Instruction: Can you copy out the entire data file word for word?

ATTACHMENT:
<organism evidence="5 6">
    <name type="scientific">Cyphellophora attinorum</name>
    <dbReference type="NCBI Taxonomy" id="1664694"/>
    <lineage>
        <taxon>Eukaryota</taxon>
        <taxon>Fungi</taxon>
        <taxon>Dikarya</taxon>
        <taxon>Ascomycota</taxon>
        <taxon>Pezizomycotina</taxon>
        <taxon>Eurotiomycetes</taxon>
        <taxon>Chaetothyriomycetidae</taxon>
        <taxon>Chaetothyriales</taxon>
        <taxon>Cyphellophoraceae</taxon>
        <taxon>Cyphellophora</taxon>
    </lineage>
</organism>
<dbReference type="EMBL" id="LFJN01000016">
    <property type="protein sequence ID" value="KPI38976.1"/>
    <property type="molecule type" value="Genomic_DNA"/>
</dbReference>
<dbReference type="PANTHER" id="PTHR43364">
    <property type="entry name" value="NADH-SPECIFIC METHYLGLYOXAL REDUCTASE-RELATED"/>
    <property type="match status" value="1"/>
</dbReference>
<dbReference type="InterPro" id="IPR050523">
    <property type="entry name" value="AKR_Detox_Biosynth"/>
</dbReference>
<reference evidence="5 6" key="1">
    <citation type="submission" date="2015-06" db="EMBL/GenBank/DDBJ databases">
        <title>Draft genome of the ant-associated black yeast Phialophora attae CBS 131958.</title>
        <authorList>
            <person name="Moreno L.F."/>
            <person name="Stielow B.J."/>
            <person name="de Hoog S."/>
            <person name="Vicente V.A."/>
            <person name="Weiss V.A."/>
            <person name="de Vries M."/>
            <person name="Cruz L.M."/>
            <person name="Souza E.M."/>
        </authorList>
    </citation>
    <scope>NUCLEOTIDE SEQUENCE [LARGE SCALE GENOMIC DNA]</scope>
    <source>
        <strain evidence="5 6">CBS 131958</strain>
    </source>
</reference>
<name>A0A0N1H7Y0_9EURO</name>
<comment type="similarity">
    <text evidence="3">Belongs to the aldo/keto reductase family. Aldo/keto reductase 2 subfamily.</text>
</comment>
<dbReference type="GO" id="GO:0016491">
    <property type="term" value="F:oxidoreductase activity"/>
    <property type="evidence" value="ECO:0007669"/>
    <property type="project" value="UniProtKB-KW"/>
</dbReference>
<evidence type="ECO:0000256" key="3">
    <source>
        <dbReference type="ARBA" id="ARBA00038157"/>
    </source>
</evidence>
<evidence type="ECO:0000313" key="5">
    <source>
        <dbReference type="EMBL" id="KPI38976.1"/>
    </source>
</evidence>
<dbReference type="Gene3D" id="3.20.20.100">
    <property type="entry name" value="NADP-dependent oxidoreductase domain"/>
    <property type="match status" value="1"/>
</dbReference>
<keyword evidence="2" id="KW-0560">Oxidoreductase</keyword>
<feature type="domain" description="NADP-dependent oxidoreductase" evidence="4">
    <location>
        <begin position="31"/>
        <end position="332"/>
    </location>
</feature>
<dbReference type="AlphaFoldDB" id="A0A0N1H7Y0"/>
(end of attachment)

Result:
<organism evidence="5 6">
    <name type="scientific">Cyphellophora attinorum</name>
    <dbReference type="NCBI Taxonomy" id="1664694"/>
    <lineage>
        <taxon>Eukaryota</taxon>
        <taxon>Fungi</taxon>
        <taxon>Dikarya</taxon>
        <taxon>Ascomycota</taxon>
        <taxon>Pezizomycotina</taxon>
        <taxon>Eurotiomycetes</taxon>
        <taxon>Chaetothyriomycetidae</taxon>
        <taxon>Chaetothyriales</taxon>
        <taxon>Cyphellophoraceae</taxon>
        <taxon>Cyphellophora</taxon>
    </lineage>
</organism>
<dbReference type="EMBL" id="LFJN01000016">
    <property type="protein sequence ID" value="KPI38976.1"/>
    <property type="molecule type" value="Genomic_DNA"/>
</dbReference>
<dbReference type="PANTHER" id="PTHR43364">
    <property type="entry name" value="NADH-SPECIFIC METHYLGLYOXAL REDUCTASE-RELATED"/>
    <property type="match status" value="1"/>
</dbReference>
<dbReference type="InterPro" id="IPR050523">
    <property type="entry name" value="AKR_Detox_Biosynth"/>
</dbReference>
<reference evidence="5 6" key="1">
    <citation type="submission" date="2015-06" db="EMBL/GenBank/DDBJ databases">
        <title>Draft genome of the ant-associated black yeast Phialophora attae CBS 131958.</title>
        <authorList>
            <person name="Moreno L.F."/>
            <person name="Stielow B.J."/>
            <person name="de Hoog S."/>
            <person name="Vicente V.A."/>
            <person name="Weiss V.A."/>
            <person name="de Vries M."/>
            <person name="Cruz L.M."/>
            <person name="Souza E.M."/>
        </authorList>
    </citation>
    <scope>NUCLEOTIDE SEQUENCE [LARGE SCALE GENOMIC DNA]</scope>
    <source>
        <strain evidence="5 6">CBS 131958</strain>
    </source>
</reference>
<name>A0A0N1H7Y0_9EURO</name>
<comment type="similarity">
    <text evidence="3">Belongs to the aldo/keto reductase family. Aldo/keto reductase 2 subfamily.</text>
</comment>
<dbReference type="GO" id="GO:0016491">
    <property type="term" value="F:oxidoreductase activity"/>
    <property type="evidence" value="ECO:0007669"/>
    <property type="project" value="UniProtKB-KW"/>
</dbReference>
<evidence type="ECO:0000256" key="3">
    <source>
        <dbReference type="ARBA" id="ARBA00038157"/>
    </source>
</evidence>
<evidence type="ECO:0000313" key="5">
    <source>
        <dbReference type="EMBL" id="KPI38976.1"/>
    </source>
</evidence>
<dbReference type="Gene3D" id="3.20.20.100">
    <property type="entry name" value="NADP-dependent oxidoreductase domain"/>
    <property type="match status" value="1"/>
</dbReference>
<keyword evidence="2" id="KW-0560">Oxidoreductase</keyword>
<feature type="domain" description="NADP-dependent oxidoreductase" evidence="4">
    <location>
        <begin position="31"/>
        <end position="332"/>
    </location>
</feature>
<dbReference type="AlphaFoldDB" id="A0A0N1H7Y0"/>